In lieu of an abstract, here is a brief excerpt of the content:

Introduction McCay Vernon Western Maryland College It is tragic irony that the sense of vision has been almost totally ignored by professionals and lay people in deafness. Obviously, sight is a thousand times more important to those who are deaf than to any other group of people. Despite this fact, and despite the threat to vision posed by rubella, Usher's syndrome, complications of Rh factor, meningitis, and other leading causes of deafness, few educational or rehabilitational facilities and few physicians give adequate attention to visual screening of those with hearing impairments. The staff and faculty of the National Technical Institute for the Deaf (NTID)at Rochester Institute of Technology, in this publication, have made an initial major step to undo these years of neglect. They have developed a model program for screening and follow-up. They have taken the model, applied it to their own student body, and have provided data on the results. As stated by the authors, further research on identification and follow-up of visual impairments among deaf and hard-of-hearing people is essential. Of special significance is the collaborative pilot work of NTID and the University of Rochester in screening techniques for assessing the integrity of the visual fields and dark-adapted visual sensitivity. Further research designed to lead to inclusion of such techniques in visual screening programs would be a major contribution to diagnosis of Retinitis Pigmentosa and other retinal disorders uniquely prevalent among persons who are deaf or hard-of-hearing. School and rehabilitation facilities serving the hearing impaired will want to institute all or at least parts of the NTID visual screening program. By so doing they will be able to improve early detection, provide preventive medical intervention, and make counseling and education more specific to the needs of the deaf person with a visual problem. Deaf people and the professionals who serve them owe the staff and faculty of NTID a major debt of gratitude for their significant contribution to maximizing the care of vision in deaf children and adults. 320 A.A.O. ¡May 1981 ...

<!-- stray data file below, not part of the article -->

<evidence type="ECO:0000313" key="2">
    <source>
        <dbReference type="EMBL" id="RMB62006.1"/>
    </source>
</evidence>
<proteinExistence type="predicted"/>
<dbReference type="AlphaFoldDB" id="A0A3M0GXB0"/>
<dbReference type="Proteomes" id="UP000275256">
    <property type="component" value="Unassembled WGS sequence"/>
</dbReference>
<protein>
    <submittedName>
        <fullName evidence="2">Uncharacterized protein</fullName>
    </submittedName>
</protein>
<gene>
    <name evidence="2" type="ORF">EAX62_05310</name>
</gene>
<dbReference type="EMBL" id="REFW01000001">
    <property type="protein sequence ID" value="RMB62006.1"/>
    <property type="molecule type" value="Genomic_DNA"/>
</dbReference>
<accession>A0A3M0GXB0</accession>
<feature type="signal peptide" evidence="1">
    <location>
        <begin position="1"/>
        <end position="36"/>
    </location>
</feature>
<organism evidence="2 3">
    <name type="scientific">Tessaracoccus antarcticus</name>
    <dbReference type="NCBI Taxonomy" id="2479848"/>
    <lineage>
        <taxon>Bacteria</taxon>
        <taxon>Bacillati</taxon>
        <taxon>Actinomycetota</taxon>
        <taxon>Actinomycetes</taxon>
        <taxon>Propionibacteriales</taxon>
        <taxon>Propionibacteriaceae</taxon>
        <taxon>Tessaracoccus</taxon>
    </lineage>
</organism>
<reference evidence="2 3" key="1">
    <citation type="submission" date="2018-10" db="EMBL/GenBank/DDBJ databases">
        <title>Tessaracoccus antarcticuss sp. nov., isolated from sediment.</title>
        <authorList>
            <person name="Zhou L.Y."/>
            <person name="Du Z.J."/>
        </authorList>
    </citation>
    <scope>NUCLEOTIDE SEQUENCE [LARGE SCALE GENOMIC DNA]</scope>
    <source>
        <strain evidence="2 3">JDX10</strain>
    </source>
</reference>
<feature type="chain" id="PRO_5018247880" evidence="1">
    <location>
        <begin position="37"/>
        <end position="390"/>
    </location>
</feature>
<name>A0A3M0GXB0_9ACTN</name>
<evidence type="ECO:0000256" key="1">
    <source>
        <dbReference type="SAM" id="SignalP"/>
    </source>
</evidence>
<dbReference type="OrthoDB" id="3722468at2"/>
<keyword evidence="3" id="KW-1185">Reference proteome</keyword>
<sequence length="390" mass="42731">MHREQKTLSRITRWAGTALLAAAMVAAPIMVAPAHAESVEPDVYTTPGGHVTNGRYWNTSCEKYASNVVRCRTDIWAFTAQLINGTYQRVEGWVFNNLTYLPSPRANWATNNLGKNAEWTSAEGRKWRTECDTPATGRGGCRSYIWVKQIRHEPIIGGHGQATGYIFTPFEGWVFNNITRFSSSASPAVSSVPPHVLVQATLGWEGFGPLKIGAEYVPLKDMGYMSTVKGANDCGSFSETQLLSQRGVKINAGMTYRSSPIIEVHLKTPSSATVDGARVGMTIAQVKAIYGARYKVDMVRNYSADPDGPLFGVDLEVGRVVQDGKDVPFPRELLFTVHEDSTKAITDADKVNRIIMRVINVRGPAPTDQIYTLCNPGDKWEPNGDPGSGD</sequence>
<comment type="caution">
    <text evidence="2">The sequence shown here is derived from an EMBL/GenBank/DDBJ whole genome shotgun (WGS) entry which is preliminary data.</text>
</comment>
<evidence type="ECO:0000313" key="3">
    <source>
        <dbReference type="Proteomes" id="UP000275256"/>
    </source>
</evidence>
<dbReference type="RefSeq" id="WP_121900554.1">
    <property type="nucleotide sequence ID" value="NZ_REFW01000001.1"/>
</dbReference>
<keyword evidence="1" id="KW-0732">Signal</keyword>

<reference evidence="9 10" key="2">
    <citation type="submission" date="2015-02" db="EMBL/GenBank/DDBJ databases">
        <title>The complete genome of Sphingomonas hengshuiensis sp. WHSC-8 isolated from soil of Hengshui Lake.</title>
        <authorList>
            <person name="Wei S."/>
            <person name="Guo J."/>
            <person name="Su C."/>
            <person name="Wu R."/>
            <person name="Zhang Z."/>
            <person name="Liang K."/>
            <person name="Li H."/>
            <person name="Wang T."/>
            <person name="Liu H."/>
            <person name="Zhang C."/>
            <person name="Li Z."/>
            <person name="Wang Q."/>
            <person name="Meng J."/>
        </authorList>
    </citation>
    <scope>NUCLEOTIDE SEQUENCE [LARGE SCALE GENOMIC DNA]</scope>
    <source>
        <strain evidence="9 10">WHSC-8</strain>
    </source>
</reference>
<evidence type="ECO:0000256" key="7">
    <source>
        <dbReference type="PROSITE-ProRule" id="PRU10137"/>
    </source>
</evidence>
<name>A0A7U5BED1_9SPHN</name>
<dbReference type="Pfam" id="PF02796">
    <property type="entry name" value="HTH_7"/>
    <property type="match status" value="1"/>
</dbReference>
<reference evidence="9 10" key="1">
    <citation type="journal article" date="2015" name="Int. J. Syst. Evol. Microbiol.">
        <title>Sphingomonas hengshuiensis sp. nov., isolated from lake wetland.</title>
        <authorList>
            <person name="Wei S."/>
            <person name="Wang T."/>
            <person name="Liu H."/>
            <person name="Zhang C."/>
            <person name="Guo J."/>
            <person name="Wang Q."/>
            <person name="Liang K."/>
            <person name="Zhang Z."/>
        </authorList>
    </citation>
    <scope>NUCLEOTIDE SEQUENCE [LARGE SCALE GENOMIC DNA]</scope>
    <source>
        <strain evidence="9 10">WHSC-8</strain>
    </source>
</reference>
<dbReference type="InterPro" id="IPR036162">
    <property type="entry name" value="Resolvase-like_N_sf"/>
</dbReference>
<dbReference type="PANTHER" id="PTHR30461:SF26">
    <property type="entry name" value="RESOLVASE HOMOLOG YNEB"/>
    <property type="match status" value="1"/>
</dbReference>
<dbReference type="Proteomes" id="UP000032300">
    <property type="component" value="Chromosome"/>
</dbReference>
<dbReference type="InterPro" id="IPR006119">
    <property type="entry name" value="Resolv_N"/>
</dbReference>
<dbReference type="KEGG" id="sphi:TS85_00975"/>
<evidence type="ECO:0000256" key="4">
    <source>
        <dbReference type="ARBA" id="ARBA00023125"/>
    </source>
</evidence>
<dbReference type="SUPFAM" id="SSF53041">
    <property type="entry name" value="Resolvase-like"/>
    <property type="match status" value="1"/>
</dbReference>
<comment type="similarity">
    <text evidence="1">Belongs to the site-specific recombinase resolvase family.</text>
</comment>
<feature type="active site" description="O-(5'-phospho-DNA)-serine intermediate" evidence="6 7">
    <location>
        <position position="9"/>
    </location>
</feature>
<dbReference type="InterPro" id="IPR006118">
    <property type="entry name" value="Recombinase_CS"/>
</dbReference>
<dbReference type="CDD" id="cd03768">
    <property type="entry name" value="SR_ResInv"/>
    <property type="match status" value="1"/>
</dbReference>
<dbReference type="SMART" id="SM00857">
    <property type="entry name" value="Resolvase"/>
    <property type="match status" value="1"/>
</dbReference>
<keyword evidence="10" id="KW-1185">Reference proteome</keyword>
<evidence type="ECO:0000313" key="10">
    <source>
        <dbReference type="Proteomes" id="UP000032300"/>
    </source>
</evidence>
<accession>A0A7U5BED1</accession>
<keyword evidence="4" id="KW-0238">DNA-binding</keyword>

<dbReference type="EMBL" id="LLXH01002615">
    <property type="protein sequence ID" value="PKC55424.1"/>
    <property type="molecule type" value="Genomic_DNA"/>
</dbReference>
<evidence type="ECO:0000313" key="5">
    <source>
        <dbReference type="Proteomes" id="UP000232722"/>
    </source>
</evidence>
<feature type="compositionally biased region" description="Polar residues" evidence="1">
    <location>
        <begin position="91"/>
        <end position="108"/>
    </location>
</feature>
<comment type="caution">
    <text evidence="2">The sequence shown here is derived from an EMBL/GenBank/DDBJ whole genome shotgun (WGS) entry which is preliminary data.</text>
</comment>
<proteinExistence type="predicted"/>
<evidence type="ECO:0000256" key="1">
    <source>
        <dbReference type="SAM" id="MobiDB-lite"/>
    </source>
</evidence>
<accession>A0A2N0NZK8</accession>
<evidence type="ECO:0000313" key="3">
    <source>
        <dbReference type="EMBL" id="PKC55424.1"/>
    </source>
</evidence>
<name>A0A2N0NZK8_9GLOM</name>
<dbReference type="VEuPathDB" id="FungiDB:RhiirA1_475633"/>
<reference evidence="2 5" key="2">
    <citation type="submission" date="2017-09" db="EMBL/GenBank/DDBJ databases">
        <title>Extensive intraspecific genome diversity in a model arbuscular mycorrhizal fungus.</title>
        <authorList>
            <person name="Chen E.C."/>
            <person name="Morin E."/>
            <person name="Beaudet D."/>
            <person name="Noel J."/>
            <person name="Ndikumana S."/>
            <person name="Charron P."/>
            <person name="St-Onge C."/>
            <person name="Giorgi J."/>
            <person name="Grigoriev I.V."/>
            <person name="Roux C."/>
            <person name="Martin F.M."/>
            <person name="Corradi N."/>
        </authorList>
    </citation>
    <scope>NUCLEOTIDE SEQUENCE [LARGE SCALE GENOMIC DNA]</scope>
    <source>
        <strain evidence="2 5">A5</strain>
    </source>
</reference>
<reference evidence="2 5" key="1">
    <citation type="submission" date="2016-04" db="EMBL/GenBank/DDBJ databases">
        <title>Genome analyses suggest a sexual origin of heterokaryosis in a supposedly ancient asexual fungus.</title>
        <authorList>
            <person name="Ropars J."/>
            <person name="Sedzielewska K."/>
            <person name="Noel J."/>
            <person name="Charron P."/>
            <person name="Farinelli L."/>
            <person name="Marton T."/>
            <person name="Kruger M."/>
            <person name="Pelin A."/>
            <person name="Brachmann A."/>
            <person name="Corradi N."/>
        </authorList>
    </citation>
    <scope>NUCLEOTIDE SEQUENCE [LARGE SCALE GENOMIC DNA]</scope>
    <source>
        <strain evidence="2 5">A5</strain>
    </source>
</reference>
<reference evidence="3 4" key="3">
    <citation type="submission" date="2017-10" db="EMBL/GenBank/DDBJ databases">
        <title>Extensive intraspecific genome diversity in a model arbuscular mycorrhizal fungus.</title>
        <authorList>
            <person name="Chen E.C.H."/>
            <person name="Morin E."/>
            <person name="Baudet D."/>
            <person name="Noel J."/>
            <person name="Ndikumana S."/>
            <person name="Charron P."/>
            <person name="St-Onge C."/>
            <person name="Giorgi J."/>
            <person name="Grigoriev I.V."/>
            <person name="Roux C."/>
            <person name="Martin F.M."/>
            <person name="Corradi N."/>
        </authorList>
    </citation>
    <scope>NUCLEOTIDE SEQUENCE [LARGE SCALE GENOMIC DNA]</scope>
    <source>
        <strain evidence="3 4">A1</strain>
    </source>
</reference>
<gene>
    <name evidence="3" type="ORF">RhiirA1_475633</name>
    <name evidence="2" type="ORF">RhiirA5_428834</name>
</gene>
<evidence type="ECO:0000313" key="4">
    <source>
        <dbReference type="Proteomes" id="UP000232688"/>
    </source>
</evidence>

Additional Information

Print ISSN
p. 320
Launched on MUSE
Open Access
Back To Top

This website uses cookies to ensure you get the best experience on our website. Without cookies your experience may not be seamless.